Individuals with PROP have an increased risk for certain secondary complications including pancreatitis and cardiomyopathy. Other, less common but serious, risks include cytopenia, optic neuropathy and late onset renal disease. While no specific nutritional interventions have been shown to prevent these complications, overall good adherence to recommended dietary management and aggressive intervention during intercurrent illnesses may be associated with better outcomes. Additional nutritional interventions, once complications have occurred, have been studied. Individuals with PROP who develop pancreatitis need to follow usual guidelines for nutrient intake during acute illness (see Q#2). In addition, recovery is hastened with the use of jejunal and/or parenteral nutrition to allow rest of the gastrointestinal tract. Cardiomyopathy can occur in the neonatal period or anytime over the lifetime of the individual, even in those who apparently have been adherent to their dietary recommendations. However, it has been demonstrated, by measurement in postmortem samples, that normal plasma carnitine levels, as a measure of adequate carnitine intake, may not reflect an apparent deficiency of carnitine in the cardiac tissue. While medical interventions are necessary to treat some of the symptoms of these secondary complications, the inability of usual nutrient interventions to be completely successful in preventing or treating the complications themselves, suggests mitochondrial dysfunction in PROP and the possible utility of antioxidant supplementation, although there is not sufficient evidence to support specific compounds and dosages.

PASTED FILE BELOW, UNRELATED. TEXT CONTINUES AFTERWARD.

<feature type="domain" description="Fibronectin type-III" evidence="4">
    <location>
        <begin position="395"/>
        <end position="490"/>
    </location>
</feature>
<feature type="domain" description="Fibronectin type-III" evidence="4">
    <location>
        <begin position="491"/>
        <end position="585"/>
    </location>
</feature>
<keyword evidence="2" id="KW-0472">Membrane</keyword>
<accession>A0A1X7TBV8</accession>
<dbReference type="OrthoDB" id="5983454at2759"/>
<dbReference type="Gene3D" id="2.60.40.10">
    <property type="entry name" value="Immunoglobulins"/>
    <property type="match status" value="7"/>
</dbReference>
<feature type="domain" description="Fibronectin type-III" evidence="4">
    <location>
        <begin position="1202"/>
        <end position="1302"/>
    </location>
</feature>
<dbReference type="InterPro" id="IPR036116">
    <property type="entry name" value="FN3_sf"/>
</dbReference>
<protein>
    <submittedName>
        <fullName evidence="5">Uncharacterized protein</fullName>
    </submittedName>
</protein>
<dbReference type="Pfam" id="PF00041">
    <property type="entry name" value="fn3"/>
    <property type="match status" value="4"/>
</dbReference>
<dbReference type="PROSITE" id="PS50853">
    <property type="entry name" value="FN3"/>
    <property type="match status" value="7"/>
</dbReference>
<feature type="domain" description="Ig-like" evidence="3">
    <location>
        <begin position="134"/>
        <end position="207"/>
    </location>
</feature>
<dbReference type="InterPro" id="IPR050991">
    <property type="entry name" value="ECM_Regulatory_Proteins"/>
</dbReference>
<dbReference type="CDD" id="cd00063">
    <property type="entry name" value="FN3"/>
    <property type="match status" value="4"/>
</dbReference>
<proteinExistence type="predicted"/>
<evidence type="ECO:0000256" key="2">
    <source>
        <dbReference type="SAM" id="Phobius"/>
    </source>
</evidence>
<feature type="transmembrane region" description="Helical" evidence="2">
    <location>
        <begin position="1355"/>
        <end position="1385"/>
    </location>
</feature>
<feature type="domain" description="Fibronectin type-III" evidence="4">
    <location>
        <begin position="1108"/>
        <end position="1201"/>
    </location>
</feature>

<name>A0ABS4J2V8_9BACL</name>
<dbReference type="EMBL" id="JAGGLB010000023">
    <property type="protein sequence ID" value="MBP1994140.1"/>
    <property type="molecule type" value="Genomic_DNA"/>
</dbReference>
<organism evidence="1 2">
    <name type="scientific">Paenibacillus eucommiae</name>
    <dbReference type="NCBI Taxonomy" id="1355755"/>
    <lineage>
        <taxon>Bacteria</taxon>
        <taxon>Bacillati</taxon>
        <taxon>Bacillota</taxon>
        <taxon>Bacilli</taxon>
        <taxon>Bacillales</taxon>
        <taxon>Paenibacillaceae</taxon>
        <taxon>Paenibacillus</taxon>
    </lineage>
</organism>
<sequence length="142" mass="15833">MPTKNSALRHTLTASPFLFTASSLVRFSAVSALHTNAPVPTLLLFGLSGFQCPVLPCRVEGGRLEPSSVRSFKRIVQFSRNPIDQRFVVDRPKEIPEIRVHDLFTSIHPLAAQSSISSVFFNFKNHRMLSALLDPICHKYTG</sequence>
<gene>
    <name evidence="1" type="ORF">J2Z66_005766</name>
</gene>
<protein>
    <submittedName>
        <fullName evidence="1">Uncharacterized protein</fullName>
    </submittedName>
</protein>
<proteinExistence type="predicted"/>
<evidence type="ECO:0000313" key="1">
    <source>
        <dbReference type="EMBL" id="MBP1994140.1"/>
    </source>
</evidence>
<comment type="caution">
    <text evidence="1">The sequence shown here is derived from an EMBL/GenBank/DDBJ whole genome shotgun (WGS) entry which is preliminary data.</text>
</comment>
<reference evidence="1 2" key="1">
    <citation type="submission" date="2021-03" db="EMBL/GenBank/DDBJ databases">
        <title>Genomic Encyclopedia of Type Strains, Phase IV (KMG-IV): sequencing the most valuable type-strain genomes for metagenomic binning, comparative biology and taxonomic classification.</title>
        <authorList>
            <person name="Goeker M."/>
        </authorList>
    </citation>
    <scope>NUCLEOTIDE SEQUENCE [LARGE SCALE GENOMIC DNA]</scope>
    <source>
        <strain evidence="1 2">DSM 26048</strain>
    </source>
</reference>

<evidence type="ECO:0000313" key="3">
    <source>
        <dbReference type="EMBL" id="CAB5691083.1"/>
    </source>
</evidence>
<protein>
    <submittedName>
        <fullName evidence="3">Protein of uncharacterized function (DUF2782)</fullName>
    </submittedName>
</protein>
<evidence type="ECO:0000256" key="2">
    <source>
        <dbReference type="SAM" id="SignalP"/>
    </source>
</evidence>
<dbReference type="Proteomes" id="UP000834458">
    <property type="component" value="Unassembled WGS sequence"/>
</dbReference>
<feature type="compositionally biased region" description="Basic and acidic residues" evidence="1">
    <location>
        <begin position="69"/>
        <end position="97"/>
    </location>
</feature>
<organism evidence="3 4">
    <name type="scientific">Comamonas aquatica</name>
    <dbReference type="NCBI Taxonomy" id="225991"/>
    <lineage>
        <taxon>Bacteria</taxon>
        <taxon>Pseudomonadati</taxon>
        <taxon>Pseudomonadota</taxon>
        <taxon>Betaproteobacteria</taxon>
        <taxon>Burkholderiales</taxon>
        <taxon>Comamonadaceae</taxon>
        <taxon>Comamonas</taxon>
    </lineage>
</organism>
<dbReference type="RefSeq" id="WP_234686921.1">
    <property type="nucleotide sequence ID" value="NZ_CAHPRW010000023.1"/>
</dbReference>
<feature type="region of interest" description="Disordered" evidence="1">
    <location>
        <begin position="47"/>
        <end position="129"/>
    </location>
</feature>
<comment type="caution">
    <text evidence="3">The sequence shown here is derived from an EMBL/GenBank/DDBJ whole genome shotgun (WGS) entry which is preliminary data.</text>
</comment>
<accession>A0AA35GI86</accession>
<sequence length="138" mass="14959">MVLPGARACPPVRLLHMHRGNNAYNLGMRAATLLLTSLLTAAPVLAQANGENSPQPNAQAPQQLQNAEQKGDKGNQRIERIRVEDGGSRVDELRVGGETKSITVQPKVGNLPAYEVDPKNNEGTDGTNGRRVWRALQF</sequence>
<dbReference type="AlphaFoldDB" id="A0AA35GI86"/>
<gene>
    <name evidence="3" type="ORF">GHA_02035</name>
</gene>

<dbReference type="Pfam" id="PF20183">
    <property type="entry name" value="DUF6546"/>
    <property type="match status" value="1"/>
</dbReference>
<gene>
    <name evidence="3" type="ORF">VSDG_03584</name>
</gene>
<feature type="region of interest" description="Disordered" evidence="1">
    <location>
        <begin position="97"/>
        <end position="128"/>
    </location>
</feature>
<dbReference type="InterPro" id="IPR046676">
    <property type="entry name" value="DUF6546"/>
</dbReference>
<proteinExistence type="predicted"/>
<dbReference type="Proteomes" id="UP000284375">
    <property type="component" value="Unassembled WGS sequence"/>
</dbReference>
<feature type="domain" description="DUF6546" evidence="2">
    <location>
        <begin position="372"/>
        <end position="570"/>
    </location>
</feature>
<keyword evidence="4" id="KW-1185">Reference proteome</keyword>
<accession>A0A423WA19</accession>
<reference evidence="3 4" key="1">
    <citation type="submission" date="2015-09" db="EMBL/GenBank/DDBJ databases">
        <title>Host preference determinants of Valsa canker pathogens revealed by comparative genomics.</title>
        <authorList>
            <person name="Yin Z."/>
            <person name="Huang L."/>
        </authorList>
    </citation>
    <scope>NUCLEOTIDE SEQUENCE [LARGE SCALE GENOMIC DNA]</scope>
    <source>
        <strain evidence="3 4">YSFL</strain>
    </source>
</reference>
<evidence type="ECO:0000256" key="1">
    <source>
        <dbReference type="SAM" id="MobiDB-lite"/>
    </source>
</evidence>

Definitions of the protein terminology used throughout this guideline are listed in Appendix B.
6.1. In individuals with PROP who develop acute pancreatitis, utilize jejunal and/or parenteral feeding to provide the appropriate “recommended intake during illness” (see Research Question # 2) and to rest the gastrointestinal track.
Pancreatitis has been reported as a fairly common complication in the organic acidemias (F.3117). Although there have been several detailed case reports of pancreatitis in individuals with PROP (F.61, F.593, F.244, G.75), broader studies, through retrospective analysis of medical histories, literature reviews or through patient/family surveys (F.3118, F.3117, F.3109, F.3381) have suggested a prevalence of approximately 20%, with some individuals have recurring episodes (F.61, F.593, F.3117, F.2962).
22% of RD respondents to the Delphi I survey had no experience with treating pancreatitis in their patients with PROP
Pancreatitis should be suspected in individuals presenting with vomiting, anorexia, abdominal tenderness/pain and unexplained acidosis. The suggested evaluations have included serum amylase and lipase measurements and abdominal X-ray (F.3109, F.3403, F.532). In a report of a single acute case, the lipase and amylase levels were normal at presentation, but rapidly increased (F.593). Individuals may present with or without metabolic decompensation (F.3117).
It is not known if systemic acidosis is a causative factor or a consequence of pancreatitis (F.3403, F.61). Acute episodes have been treated with bowel rest for up to 2-5 weeks (F.61), jejunal feeds, and pain management (F.3403). Parenteral, or a combination of parenteral and enteral, feedings have been used safely with total protein provided at or near RDA for age (F.3403, F.3399, G.75). IV carnitine at 200-300 mg/kg/day has been used maximize propionylcarnitine excretion (F.3403, G.51). The intake of other nutrients should follow the individual’s “recommended intake during illness” as described in Q#2.